Trapped in a media maelstrom of vacuous and transient ‘celebrity’, unable to distinguish fiction from reality, their minds blown on drugs and cheap alcohol, worshipping American ‘culture’, their attention spans restricted to the three seconds it takes to change channels on their Sky boxes, their weekends consisting entirely of the three Fs (Football, Fighting and Fucking), their sole concern is to get rich or famous (or both) by whatever means necessary.
They conveniently ignore the fact that most people don’t reach those dizzy heights. Without a skill, or some qualifications, or some accidental discovery of a latent talent, they’re going to be on the scrapheap by the age of twenty. Again, without wanting to sound like a Daily Mail columnist, a large proportion of the working class are a disgrace to their forebears who struggled to improve their lives and the lives of those around them.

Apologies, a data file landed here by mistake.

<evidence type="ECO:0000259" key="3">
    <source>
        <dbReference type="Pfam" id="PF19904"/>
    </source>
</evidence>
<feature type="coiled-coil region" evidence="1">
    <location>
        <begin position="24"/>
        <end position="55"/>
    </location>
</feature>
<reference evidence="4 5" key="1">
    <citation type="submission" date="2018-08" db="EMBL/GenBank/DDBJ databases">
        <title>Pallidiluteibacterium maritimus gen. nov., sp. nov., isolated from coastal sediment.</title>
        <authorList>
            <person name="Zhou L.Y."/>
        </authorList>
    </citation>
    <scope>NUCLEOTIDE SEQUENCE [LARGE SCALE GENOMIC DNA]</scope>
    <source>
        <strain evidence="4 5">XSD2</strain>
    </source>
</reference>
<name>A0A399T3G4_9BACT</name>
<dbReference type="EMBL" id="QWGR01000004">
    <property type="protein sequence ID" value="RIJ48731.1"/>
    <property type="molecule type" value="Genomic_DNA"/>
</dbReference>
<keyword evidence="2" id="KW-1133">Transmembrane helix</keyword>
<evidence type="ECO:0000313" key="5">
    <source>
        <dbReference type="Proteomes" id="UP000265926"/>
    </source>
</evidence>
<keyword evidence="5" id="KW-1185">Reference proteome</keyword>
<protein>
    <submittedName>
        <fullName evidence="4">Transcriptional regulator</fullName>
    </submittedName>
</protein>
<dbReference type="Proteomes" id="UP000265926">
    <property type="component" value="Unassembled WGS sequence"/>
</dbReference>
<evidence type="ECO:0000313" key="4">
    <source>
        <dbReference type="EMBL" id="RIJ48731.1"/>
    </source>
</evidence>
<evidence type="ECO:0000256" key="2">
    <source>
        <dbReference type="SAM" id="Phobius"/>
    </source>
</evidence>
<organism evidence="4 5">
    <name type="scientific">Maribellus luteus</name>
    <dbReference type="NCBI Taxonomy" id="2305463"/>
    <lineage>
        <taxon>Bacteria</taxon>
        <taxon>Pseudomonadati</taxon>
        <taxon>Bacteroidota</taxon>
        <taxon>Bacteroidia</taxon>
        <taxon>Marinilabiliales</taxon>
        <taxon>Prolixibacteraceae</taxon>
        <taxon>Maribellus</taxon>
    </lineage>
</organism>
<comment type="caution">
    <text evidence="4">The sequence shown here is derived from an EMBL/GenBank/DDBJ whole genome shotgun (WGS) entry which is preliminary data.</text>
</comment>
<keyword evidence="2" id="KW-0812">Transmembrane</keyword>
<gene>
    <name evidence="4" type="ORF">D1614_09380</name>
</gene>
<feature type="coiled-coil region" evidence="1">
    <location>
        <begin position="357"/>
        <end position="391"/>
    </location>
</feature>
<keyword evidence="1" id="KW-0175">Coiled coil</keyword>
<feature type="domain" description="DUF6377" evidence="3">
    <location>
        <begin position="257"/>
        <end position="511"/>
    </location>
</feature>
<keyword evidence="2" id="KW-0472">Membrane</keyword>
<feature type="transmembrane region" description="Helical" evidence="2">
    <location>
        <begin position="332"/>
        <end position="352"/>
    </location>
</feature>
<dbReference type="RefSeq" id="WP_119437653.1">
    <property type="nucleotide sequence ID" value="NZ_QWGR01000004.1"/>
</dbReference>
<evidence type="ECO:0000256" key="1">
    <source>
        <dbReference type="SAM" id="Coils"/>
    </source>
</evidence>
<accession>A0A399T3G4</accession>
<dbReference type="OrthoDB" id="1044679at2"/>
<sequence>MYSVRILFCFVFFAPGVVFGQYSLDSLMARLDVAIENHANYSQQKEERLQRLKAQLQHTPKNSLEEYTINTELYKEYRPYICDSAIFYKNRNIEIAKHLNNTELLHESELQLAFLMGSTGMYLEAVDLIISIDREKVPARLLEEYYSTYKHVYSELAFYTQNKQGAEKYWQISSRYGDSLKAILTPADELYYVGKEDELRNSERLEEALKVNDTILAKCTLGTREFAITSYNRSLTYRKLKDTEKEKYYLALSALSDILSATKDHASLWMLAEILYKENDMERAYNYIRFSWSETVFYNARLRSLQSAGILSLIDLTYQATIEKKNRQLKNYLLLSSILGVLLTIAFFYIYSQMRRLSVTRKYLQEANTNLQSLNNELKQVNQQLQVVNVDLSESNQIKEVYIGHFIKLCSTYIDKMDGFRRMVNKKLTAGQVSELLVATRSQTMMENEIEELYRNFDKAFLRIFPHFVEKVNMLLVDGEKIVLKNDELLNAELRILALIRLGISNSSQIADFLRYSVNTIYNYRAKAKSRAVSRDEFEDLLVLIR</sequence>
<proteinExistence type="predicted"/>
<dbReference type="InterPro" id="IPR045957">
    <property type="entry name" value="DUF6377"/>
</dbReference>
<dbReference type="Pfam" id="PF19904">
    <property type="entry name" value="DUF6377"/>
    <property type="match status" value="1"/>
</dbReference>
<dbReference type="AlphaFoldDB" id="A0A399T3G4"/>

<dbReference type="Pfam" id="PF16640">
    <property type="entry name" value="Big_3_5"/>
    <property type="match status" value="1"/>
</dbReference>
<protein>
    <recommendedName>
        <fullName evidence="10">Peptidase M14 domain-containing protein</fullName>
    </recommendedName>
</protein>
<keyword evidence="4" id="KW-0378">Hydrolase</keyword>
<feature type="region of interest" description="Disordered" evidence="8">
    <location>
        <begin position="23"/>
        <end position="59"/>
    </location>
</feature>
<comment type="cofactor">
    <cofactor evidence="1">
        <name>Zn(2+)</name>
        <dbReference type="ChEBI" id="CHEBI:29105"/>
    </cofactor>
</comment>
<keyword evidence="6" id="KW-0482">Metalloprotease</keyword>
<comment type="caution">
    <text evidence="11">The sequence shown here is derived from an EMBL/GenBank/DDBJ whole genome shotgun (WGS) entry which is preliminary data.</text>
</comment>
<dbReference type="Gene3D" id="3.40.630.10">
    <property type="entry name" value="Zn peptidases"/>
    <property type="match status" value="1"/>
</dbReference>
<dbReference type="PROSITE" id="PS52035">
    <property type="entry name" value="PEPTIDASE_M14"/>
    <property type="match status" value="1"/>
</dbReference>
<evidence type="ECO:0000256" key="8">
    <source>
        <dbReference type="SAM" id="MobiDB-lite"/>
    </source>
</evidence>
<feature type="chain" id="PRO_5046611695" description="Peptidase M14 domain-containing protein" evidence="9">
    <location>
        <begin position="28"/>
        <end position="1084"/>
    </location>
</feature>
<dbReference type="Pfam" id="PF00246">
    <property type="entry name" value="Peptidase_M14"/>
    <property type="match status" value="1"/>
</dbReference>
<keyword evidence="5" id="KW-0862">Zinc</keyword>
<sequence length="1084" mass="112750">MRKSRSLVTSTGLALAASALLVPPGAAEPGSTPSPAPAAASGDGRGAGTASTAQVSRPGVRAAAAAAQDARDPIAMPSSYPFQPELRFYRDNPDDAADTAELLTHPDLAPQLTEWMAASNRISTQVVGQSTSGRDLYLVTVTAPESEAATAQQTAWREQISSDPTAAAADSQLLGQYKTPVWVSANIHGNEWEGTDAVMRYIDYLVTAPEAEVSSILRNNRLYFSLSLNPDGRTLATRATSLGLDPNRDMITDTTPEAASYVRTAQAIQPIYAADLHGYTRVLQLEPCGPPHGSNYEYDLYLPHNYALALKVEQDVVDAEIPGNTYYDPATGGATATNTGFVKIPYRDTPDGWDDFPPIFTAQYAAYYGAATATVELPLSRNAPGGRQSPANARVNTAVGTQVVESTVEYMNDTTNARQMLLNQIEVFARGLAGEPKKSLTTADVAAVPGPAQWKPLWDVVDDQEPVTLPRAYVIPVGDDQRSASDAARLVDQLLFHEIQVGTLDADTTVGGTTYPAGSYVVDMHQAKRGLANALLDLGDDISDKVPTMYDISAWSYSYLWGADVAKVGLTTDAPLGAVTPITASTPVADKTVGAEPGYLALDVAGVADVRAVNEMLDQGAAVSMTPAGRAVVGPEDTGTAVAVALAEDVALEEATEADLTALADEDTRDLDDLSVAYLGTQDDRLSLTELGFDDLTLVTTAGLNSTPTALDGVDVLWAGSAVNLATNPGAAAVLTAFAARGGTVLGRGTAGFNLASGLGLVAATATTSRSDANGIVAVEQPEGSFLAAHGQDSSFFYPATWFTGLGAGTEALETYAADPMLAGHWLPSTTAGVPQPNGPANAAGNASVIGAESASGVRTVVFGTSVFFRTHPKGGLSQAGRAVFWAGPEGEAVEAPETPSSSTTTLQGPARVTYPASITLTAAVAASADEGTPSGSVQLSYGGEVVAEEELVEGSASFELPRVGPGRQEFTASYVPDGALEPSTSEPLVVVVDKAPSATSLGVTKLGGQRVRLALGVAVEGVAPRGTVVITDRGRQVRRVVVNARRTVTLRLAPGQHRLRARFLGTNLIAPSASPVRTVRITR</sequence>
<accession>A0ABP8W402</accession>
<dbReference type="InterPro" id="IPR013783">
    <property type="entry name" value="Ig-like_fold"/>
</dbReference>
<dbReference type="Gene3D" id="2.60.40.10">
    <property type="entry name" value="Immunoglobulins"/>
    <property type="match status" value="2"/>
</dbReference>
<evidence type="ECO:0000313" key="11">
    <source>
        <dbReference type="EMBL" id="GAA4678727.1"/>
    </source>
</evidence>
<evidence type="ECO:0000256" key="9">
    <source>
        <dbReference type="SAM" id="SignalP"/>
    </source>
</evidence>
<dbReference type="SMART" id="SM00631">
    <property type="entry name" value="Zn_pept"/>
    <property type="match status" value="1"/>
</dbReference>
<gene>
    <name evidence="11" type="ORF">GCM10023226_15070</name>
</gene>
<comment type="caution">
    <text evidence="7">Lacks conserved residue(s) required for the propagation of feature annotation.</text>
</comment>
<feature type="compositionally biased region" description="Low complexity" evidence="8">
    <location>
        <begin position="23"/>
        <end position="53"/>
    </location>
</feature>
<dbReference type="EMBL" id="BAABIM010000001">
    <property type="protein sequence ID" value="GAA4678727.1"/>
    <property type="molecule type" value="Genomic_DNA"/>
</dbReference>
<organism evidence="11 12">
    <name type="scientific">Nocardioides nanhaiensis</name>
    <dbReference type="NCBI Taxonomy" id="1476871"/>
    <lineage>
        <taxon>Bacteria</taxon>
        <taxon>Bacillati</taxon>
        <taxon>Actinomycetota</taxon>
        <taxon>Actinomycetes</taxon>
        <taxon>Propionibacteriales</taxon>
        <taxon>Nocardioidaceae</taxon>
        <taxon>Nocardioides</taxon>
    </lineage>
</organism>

Today, the students I met at Glamorgan have reached the end of their three- (or four-) year journey. What will become of them, I wonder? I know that some of my friends have already applied for PGCE courses. Are they going into teaching because they want to, or because the economic situation makes the job market too fiercely competitive? Is it just a way of putting off the inevitable?
My cousin Adam has an MA in Archaeology and ended up working in a Wetherspoon pub in London before he embarked on his teacher training. He’s only recently been able to secure a full-time position – in a profession which (we’re constantly told) is currently experiencing a skills shortage.
Have a look back over my blogs since September 2009. Read my rather jaundiced comments about the piss-poor standards of literacy, numeracy, and ‘General Knowledge’ among some of my fellow students, and then you’ll see why I’m not especially upset about not finishing University. It’s arguable that many of them lack these basic skills because their own teachers had failed to grasp them.